Far from being a replacement to the traditional broadcast model, online video acts as a strong complement. Online video can be used to increase both reach and frequency, and the highly immersive environment offers multiple benefits.
2008 was a watershed year for online video. Ever faster and more reliable broadband connections are improving the online experience, with people now more likely to view the internet as a source of entertainment as well as information. This has helped fuel massive growth in video consumption across the year, both in long form and short form video.
As online video consumption becomes more common, we are seeing an increase in diversity among those viewing. Online video is no longer the sole preserve of tech-savvy students – two thirds of the online audience aged 55 or older have ever watched a video clip, while a third have ever watched a full length TV programme.
The distinction between clips and full length content is an important one to make, as each offers a different proposition. People watching TV shows online are catching up on content that they have missed. This is not replacing TV viewing – the online experience still has some way to go before it can match the widescreen, surround sound, HD offering of the living room. It is instead about taking control of the schedule. People catch-up on content they missed – either because they were away from their TV or watching something else. This suits some content better than others. Sport and reality entertainment are about the live experience; while the frequency and habitual nature of soaps are also best suited to TV. However, entertainment and drama flourish. Particularly shows that have a strong word of mouth following or ones that are aimed at an active segment difficult to pin down to a TV schedule. Ultimately, catch-up is about improving reach.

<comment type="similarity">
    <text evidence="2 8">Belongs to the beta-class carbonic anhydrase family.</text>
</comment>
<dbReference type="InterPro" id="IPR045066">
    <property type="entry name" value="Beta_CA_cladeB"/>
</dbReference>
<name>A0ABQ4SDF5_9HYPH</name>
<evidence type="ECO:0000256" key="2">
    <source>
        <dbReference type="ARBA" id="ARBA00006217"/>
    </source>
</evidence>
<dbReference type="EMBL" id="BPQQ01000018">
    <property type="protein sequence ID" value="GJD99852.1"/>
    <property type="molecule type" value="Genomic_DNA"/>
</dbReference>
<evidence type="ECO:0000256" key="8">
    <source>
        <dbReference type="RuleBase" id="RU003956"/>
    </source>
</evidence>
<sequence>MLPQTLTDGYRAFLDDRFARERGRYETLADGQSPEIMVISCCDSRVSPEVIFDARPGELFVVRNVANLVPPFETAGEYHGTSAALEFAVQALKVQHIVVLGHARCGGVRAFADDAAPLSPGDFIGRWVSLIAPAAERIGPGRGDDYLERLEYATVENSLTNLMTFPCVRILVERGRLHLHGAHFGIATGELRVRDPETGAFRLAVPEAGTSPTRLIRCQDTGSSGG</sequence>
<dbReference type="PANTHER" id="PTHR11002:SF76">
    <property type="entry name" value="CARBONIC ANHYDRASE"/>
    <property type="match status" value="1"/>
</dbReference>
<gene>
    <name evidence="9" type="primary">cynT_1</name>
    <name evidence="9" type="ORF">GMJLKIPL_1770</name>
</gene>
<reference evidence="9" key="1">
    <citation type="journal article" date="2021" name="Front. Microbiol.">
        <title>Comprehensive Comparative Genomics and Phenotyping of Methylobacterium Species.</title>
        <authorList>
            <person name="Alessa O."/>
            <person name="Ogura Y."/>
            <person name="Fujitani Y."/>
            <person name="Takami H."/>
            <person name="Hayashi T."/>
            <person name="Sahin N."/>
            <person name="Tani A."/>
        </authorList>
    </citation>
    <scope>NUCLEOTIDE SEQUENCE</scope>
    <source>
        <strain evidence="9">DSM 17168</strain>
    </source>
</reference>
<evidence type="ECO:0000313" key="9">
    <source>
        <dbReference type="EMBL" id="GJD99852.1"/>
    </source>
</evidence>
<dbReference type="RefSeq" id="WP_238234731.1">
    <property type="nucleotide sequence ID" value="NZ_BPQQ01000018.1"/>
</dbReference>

Short-form content, such as clips of outtakes or interviews, is about increasing engagement. Those that watch additional content online are likely to be the biggest fans of a TV show and heavily invested in the plot and characters. Short clips, with instant gratification, can be enjoyed multiple times and are very social, with people sharing links and commenting on them. This level of social recommendation adds further interest for the viewer.
Online video is a different platform to broadcast television, and thus the effects of advertising change. TV benefits from the powers of event broadcasting – shared experiences among masses of people at the same point in time, creating watercooler moments. Online viewing is just as social, but it is asynchronous. With closer proximity to the screen and people actively choosing to interact with certain content, levels of attention are generally high.
Preliminary lab tests indicate that advertising around short-form clips perform stronger than long-form content in traditional advertising metrics such as awareness, affinity and purchase propensity. Furthermore, advertising around identical long-form content performed stronger when broadcast online than when broadcast on TV. This doesn’t mean that online video is better than broadcast TV. It simply means it is different. It also highlights their complementary nature. TV excels at mass reach and watercooler moments; online video has a smaller but highly engaged audience eager to share content and information asynchronously. The next step involves quantifying these complementary benefits.
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